About Simple Climate
As the name suggests, this blog will create a simple summary of what is going on with climate change, and what, if anything, we can do about it. That summary will be no longer than a paragraph, and relatively easy to remember. To do this, I will interview key figures researching and taking action on climate change. The passage below contains the starting draft and three-month update of this summary, and I hope to have created a finished, more polished, version by December 31 2010 at the latest.
In addition, each week I put together an easy-to-swallow digest of developments in scientific research and politics relating to climate change, which I publish every Saturday.
Climate change is a serious and complicated issue, and many of us already have enough of those in our lives. By telling you what’s going on in a simple format, I hope to save you some effort in doing what’s needed.
In order to be useful, it will also include recommendations of the top actions that can be taken.
What is going on with Climate Change on January 4 2010?
There is a great deal of concern that carbon dioxide, CO2, is trapping heat that would escape into space on the planet, raising temperatures. The majority of scientists predict that this will have a major impact on our climate. If we continue to produce CO2 unchecked by burning fossil fuels there is concern that this will have major impacts on the world. These include movements of large numbers of people affected by rising seas and growing deserts, and may be irreversible.
World leaders met in Copenhagen in December 2009 to discuss limiting CO2 output, but failed to reach an agreement that they would all stick to. More negotiations are planned, so perhaps your best bet to make an impact on global warming is to talk to or write to your political representative.
Every day humans burn large amounts of fossil fuels like coal, gas and oil to produce energy and goods. These fossil fuels contain carbon atoms which are converted to carbon dioxide (CO2) when burnt. This CO2 is released to the atmosphere where it acts as a ‘greenhouse’ gas: CO2 traps outgoing radiation and leads to a warming of the atmosphere.
Since humans begun to use fossil fuels to power industry, measurements show that CO2 concentrations in the atmosphere have increased by about a third, and that global temperatures have increased by about 0.8°C. If CO2 emissions continue to rise as in the past, temperatures could be several degrees higher in the year 2100, which would negatively impact the environment and human societies. We know how much fossil fuel we burn and these rates are in agreement with the measured rise in atmospheric CO2 concentrations, once ocean uptake is considered. Because we know the greenhouse-gas effect of CO2, we know this increasing CO2 concentration will cause global warming.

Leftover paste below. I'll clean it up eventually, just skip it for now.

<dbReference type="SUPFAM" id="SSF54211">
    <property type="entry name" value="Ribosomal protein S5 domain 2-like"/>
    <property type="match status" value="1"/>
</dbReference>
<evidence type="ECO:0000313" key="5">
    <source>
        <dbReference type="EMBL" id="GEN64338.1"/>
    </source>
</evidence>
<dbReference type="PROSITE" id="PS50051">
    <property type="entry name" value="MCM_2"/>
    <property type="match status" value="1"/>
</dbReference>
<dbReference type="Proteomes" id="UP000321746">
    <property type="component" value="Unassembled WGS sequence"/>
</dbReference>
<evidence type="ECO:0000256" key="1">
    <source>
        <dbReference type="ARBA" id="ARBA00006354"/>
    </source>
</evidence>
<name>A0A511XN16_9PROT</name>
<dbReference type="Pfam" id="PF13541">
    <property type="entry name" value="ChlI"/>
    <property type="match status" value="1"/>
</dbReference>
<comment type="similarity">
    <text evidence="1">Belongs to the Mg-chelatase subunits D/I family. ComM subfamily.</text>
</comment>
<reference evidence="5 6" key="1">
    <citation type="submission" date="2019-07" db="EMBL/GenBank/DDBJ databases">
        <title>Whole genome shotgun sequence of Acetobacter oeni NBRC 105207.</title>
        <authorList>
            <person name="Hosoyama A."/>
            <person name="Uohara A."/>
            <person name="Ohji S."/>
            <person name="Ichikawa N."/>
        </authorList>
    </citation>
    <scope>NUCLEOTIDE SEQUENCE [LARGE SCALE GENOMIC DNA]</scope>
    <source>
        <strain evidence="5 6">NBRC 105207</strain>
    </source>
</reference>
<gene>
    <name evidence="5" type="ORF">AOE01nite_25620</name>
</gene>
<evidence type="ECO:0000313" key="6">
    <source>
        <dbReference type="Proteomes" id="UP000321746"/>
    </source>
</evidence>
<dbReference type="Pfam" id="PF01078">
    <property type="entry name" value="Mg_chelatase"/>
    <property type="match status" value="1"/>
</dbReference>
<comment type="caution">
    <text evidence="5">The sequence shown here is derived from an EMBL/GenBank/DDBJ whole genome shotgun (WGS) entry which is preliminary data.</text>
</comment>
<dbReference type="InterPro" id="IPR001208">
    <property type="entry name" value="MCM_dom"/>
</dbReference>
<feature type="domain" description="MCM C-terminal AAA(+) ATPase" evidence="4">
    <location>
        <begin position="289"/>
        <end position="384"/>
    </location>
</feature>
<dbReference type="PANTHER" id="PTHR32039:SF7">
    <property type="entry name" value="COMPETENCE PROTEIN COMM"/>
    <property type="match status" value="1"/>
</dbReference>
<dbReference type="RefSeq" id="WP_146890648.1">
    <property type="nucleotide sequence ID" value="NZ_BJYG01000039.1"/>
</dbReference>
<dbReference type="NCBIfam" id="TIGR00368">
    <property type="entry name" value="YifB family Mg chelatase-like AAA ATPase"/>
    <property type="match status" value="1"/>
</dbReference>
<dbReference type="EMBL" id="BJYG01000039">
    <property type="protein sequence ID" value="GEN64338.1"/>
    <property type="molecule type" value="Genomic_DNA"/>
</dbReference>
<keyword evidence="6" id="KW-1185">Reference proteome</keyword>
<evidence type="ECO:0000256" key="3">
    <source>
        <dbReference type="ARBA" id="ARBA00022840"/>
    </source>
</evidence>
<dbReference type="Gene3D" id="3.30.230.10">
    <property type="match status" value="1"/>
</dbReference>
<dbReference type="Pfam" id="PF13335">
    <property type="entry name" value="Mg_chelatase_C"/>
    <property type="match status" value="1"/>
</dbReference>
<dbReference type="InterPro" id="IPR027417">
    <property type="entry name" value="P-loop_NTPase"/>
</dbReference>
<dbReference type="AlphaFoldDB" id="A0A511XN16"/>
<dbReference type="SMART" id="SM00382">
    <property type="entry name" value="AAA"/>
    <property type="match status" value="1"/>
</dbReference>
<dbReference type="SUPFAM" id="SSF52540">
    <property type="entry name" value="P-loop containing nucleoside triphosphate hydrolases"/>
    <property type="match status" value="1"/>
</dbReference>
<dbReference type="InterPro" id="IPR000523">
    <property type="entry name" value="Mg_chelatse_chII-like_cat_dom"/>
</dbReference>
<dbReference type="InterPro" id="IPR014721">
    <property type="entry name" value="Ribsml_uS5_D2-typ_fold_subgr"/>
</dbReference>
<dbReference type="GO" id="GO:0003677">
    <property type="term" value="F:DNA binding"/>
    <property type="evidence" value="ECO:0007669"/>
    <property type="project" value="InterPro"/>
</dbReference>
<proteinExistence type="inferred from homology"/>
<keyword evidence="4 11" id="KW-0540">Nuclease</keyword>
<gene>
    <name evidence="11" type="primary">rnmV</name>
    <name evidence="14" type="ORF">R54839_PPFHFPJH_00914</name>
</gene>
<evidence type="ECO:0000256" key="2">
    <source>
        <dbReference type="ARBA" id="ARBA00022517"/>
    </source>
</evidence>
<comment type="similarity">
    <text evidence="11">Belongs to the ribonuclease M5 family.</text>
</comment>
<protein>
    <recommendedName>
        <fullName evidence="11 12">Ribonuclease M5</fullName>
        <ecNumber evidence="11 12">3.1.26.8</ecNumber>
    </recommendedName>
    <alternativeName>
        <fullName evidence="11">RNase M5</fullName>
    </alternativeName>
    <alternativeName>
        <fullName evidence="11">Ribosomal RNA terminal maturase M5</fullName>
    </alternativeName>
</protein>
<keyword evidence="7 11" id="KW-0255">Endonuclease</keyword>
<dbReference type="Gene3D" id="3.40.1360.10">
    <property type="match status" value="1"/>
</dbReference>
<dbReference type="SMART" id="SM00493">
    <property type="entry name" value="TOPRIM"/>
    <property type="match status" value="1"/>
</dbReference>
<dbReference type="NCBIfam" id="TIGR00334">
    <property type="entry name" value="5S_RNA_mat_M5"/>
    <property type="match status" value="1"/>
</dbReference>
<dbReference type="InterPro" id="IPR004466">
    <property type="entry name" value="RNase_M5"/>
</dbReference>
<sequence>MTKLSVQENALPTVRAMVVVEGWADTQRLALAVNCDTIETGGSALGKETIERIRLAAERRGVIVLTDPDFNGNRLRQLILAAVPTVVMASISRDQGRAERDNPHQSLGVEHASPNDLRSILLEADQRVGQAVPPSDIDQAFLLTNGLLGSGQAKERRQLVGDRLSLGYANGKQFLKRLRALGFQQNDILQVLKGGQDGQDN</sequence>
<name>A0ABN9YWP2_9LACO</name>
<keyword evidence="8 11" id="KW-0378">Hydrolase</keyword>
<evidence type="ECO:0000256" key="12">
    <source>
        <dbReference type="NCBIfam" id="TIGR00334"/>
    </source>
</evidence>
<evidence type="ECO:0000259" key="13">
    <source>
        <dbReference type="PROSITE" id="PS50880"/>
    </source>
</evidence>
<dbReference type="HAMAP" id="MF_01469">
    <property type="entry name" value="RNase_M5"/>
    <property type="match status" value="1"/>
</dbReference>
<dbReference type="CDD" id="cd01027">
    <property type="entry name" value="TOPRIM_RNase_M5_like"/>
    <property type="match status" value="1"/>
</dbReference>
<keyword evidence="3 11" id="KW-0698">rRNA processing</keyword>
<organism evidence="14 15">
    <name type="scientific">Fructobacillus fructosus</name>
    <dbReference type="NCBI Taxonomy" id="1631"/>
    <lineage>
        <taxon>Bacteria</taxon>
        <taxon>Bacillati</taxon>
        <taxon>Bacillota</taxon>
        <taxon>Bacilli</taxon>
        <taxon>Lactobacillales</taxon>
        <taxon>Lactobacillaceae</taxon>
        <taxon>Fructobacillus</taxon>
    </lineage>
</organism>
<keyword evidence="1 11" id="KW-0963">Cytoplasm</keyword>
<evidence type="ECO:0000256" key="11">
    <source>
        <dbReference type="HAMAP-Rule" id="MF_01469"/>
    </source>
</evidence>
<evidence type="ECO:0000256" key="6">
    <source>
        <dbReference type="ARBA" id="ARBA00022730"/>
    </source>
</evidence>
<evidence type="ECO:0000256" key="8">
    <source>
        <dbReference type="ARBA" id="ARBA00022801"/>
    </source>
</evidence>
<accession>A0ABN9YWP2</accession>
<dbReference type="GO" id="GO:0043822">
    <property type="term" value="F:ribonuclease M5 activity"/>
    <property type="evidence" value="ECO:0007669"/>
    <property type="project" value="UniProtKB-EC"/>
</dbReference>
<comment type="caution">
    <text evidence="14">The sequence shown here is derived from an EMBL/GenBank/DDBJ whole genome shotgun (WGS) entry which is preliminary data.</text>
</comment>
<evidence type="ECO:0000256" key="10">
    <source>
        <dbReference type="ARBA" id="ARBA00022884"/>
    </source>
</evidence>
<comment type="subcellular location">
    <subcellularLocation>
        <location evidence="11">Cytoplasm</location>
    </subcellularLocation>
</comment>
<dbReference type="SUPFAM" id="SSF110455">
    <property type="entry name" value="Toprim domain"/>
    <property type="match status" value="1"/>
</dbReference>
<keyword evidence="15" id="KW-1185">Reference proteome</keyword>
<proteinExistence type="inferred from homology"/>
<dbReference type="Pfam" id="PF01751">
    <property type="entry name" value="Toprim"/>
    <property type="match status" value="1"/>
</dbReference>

Burning fossil fuels increases the concentration of CO2 in the atmosphere, which traps reflected solar radiation. This causes a rise in temperature on earth which has an impact on the climate cycle.
In addition, at this point, because the scientists have agreed so closely on the question of what we all can do about climate change, from July on I will now ask for more from them about what might happen if we don’t.
Final explanation, chosen through a series of polls, courtesy of Kevin Trenberth, head of the Climate Analysis Section at the US National Center for Atmospheric Research in Boulder:
The Earth is habitable because of a natural greenhouse effect brought about mainly by water vapor (60%) and carbon dioxide (26%). Otherwise its average temperature would be below zero Fahrenheit. Humans are altering the composition of the atmosphere, mainly by burning fossil fuels. As a result carbon dioxide has gone up over 35% since pre-industrial times and over half of that is since 1970. This changes the greenhouse effect and traps radiation that would otherwise escape to space, producing warming. The warming is manifested in many ways, not just increasing surface temperatures, but also melting ice, and changing the hydrological cycle and thus rainfall. Since 1970 the effects are large enough to be outside the bounds of natural variability for global mean temperatures, but global warming does not mean inexorable increases in temperature year after year owing to natural variability.
From here on, I’m going to just cover the latest research published each week – unless you want to suggest something else I should tackle?
My name is Andy Extance, and I am a science journalist, but I have not written much about the environment before. I hope that my scientific education helps me understand things reasonably well. My journalism experience means that I will question everything, and try to sum up the arguments as simply as I can. As a relative new boy to environmental matters, I am open to all viewpoints, although the evidence that I have seen about the impact of human CO2 emissions is pretty convincing. You can follow me on Twitter at @andyextance.